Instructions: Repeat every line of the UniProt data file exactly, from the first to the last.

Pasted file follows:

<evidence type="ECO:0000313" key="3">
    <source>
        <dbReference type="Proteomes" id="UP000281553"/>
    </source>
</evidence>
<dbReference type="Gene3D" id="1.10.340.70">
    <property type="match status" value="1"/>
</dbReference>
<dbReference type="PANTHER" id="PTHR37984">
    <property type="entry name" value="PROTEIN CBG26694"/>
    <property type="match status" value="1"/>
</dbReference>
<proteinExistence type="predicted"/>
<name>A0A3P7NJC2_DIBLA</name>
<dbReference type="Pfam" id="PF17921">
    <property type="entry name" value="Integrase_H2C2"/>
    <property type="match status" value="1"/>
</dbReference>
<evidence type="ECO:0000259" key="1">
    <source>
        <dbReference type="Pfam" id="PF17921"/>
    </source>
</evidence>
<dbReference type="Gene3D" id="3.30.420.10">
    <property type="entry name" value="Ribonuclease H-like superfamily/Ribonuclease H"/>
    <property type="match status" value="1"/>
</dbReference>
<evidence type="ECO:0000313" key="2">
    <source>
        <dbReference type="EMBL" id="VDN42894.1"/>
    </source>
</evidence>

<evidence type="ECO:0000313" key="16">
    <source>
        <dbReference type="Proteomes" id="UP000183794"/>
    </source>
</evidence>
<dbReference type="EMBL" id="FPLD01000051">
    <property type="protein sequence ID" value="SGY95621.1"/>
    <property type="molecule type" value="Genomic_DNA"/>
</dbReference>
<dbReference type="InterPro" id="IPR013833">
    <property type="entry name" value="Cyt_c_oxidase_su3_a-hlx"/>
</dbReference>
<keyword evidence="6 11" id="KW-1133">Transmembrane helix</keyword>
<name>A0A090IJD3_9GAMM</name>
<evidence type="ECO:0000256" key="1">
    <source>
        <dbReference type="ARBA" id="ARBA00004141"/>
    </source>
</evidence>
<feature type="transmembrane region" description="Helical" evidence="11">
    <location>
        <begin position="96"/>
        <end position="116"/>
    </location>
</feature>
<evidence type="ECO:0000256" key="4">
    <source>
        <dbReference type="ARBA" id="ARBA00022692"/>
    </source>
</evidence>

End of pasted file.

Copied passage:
<evidence type="ECO:0000313" key="3">
    <source>
        <dbReference type="Proteomes" id="UP000281553"/>
    </source>
</evidence>
<dbReference type="Gene3D" id="1.10.340.70">
    <property type="match status" value="1"/>
</dbReference>
<dbReference type="PANTHER" id="PTHR37984">
    <property type="entry name" value="PROTEIN CBG26694"/>
    <property type="match status" value="1"/>
</dbReference>
<proteinExistence type="predicted"/>
<name>A0A3P7NJC2_DIBLA</name>
<dbReference type="Pfam" id="PF17921">
    <property type="entry name" value="Integrase_H2C2"/>
    <property type="match status" value="1"/>
</dbReference>
<evidence type="ECO:0000259" key="1">
    <source>
        <dbReference type="Pfam" id="PF17921"/>
    </source>
</evidence>
<dbReference type="Gene3D" id="3.30.420.10">
    <property type="entry name" value="Ribonuclease H-like superfamily/Ribonuclease H"/>
    <property type="match status" value="1"/>
</dbReference>
<evidence type="ECO:0000313" key="2">
    <source>
        <dbReference type="EMBL" id="VDN42894.1"/>
    </source>
</evidence>

<evidence type="ECO:0000313" key="16">
    <source>
        <dbReference type="Proteomes" id="UP000183794"/>
    </source>
</evidence>
<dbReference type="EMBL" id="FPLD01000051">
    <property type="protein sequence ID" value="SGY95621.1"/>
    <property type="molecule type" value="Genomic_DNA"/>
</dbReference>
<dbReference type="InterPro" id="IPR013833">
    <property type="entry name" value="Cyt_c_oxidase_su3_a-hlx"/>
</dbReference>
<keyword evidence="6 11" id="KW-1133">Transmembrane helix</keyword>
<name>A0A090IJD3_9GAMM</name>
<evidence type="ECO:0000256" key="1">
    <source>
        <dbReference type="ARBA" id="ARBA00004141"/>
    </source>
</evidence>
<feature type="transmembrane region" description="Helical" evidence="11">
    <location>
        <begin position="96"/>
        <end position="116"/>
    </location>
</feature>
<evidence type="ECO:0000256" key="4">
    <source>
        <dbReference type="ARBA" id="ARBA00022692"/>
    </source>
</evidence>